Predatory pricing is a two-step strategy for securing monopoly profits. During the first step—the predation stage—a firm charges a price below its costs in the hope of driving its competitors out of the market by forcing them to sell at a loss as well. If it succeeds, the firm can proceed to the second step—the recoupment stage. After it has the market to itself, the now-dominant firm charges a monopoly price in an effort to recoup the losses it sustained in the predation stage and to earn a steady stream of monopoly profits into the future.
Predatory pricing violates section 2 of the Sherman Act, which prohibits the use of anticompetitive conduct to acquire or maintain monopoly power. Predatory pricing is one form of anticompetitive conduct. Many judges and scholars, however, believe that predatory pricing does not occur because the two-step strategy combines significant up-front costs with a low probability of success. This skepticism has led courts to impose a recoupment element for section 2 predatory pricing claims. The recoupment element requires an antitrust plaintiff bringing a predatory pricing claim to prove that the defendant will be able to acquire monopoly power and to charge a monopoly price for long enough to make the whole scheme profitable. Antitrust liability becomes a function of the defendant’s profitability.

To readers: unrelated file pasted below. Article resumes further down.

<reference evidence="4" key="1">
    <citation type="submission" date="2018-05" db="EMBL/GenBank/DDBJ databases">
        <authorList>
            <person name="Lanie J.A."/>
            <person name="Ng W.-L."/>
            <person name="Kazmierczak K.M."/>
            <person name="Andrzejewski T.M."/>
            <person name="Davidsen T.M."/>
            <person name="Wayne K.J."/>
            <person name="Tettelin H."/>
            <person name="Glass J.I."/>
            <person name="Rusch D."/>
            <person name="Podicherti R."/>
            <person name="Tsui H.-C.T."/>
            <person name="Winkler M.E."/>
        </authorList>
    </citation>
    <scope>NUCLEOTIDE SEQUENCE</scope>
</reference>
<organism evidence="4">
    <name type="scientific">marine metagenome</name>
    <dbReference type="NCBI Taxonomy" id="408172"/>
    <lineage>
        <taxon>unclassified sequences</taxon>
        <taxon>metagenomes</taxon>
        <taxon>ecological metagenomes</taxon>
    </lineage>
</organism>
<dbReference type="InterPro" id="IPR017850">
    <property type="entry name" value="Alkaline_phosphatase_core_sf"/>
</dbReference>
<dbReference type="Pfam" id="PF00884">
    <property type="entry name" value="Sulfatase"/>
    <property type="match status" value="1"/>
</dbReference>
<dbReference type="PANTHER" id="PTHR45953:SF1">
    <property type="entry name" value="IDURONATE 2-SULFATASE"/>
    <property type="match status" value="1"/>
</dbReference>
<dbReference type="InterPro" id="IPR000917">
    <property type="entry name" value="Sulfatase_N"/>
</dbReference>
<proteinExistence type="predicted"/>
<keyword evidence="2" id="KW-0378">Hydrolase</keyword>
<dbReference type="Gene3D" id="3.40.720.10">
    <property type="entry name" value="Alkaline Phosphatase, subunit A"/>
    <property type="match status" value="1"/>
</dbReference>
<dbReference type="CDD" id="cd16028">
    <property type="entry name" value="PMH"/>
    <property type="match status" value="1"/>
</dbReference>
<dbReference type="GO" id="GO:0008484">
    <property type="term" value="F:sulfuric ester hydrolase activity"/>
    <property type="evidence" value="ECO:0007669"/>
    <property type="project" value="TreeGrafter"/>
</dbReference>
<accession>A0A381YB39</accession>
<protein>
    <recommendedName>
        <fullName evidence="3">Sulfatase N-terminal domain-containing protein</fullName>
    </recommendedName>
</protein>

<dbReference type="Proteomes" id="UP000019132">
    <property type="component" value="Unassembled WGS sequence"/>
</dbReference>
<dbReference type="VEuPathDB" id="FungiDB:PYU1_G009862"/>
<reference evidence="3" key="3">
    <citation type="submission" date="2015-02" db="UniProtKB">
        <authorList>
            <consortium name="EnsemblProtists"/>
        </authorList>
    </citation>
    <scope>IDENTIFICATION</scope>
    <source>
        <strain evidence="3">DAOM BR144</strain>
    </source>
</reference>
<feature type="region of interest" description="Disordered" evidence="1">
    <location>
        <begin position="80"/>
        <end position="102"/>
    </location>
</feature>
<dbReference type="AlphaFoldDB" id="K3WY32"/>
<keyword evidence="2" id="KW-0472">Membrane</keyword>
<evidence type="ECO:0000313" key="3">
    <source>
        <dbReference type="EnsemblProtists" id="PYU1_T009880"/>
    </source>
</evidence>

This Article discusses the evolution of and rationale for the recoupment requirement. It shows how recoupment analysis by courts is often flawed, largely because judges incorrectly assume that market entry, which can prevent recoupment, is easy. This Article then illustrates the many ways in which recoupment can occur, including recoupment in other markets and recoupment through cartel or oligopoly pricing. Despite these various modes of recoupment, federal courts have sometimes structured the recoupment requirement in a way that is literally impossible to satisfy. This Article advocates more fine-tuned recoupment analysis.